The other interesting benefit is that it cuts out certain kinds of bad behavior. When you have a serious bug in production, it’s tempting to do whatever you can to fix the problem as quickly as possible.
If your deployment system is slow – if it’s going to be 20 minutes from merging a fix to having it deployed for production – you’ll be tempted to route around it to fix the bug in any way possible. This sounds kind of reckless, but it might be the right choice. You don’t want to sit there for 20 minutes watching your app crash and burn. The trick is to make your deployment system fast and reliable enough so it’s always easier to use than to hack away in production.
Optimising our deployment rate
This all takes quite a lot of work. We know that our current deployment process takes eight or nine minutes – that’s not bad, but it could be better. A lot of my team’s work right now is on optimizing deployments to be even faster. Ideally we’ll get down to 3 or 4 minutes, which will give us plenty of headroom for when we hit 100 deployments a day, and beyond.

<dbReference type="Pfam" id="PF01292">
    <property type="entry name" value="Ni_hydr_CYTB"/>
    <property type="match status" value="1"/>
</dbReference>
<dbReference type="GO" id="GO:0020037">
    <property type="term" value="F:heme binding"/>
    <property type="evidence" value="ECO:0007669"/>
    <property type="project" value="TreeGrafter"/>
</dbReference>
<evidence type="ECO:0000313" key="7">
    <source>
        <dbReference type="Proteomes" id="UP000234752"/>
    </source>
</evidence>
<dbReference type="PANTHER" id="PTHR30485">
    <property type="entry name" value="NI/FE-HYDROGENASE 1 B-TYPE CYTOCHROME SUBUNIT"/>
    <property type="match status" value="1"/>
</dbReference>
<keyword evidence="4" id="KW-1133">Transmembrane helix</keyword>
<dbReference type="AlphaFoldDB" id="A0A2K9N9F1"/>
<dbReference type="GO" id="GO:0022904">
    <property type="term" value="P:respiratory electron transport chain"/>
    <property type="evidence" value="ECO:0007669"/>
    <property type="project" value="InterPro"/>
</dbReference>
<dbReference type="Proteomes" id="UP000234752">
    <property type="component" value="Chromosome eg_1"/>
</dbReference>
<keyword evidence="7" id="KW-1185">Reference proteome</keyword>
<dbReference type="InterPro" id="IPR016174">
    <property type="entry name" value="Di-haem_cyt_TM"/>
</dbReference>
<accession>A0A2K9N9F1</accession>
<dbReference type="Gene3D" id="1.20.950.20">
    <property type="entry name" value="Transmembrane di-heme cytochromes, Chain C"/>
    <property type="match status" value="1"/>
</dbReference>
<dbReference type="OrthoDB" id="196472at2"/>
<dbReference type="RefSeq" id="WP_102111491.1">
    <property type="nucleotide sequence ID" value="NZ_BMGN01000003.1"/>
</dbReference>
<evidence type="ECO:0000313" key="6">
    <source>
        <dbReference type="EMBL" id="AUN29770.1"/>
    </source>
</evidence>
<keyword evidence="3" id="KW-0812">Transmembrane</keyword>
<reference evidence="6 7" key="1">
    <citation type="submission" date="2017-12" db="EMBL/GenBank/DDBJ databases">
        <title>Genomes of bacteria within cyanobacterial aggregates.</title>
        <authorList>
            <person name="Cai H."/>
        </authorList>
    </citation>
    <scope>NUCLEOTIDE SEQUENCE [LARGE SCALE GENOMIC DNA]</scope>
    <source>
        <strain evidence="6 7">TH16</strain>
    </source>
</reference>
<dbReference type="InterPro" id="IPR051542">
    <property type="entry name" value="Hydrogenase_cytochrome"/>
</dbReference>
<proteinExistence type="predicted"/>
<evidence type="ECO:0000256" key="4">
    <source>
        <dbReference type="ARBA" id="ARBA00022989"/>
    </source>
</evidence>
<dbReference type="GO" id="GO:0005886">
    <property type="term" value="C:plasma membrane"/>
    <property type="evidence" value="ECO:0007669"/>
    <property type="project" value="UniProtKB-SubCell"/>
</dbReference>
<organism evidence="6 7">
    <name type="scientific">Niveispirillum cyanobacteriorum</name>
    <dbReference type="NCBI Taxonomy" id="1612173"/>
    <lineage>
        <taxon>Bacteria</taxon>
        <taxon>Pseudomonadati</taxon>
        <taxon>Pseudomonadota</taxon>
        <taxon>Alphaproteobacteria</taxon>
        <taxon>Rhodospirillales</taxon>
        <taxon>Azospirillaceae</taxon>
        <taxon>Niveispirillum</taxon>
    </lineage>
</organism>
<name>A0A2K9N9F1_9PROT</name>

If your company is successful, over time a lot of things are going to grow. You’re going to hire more people, your team is going to grow, you’re going to write more code, your codebase is going to grow, you’re going to have to introduce new processes (the kind of process that work for six people do not work for 100), hopefully you’re going to write a lot of automated tests and make sure you don’t break all your initial features as you add new ones. All this conspires to push up your deploy time and that means slowing down the feedback loop mentioned earlier.
It also makes it less fun to work on your product. It’s less fun because you can be less effective and you’re learning less every day which is pretty frustrating for engineers but it’s actually worse for your product. You’re much more likely to make mistakes and build the wrong feature or invest in something you don’t need to be investing in.
So, early on at Intercom we identified deployment time as a really great way of shortening the feedback loop and keeping it short – which means we can build the right features for our customers in the fastest time possible.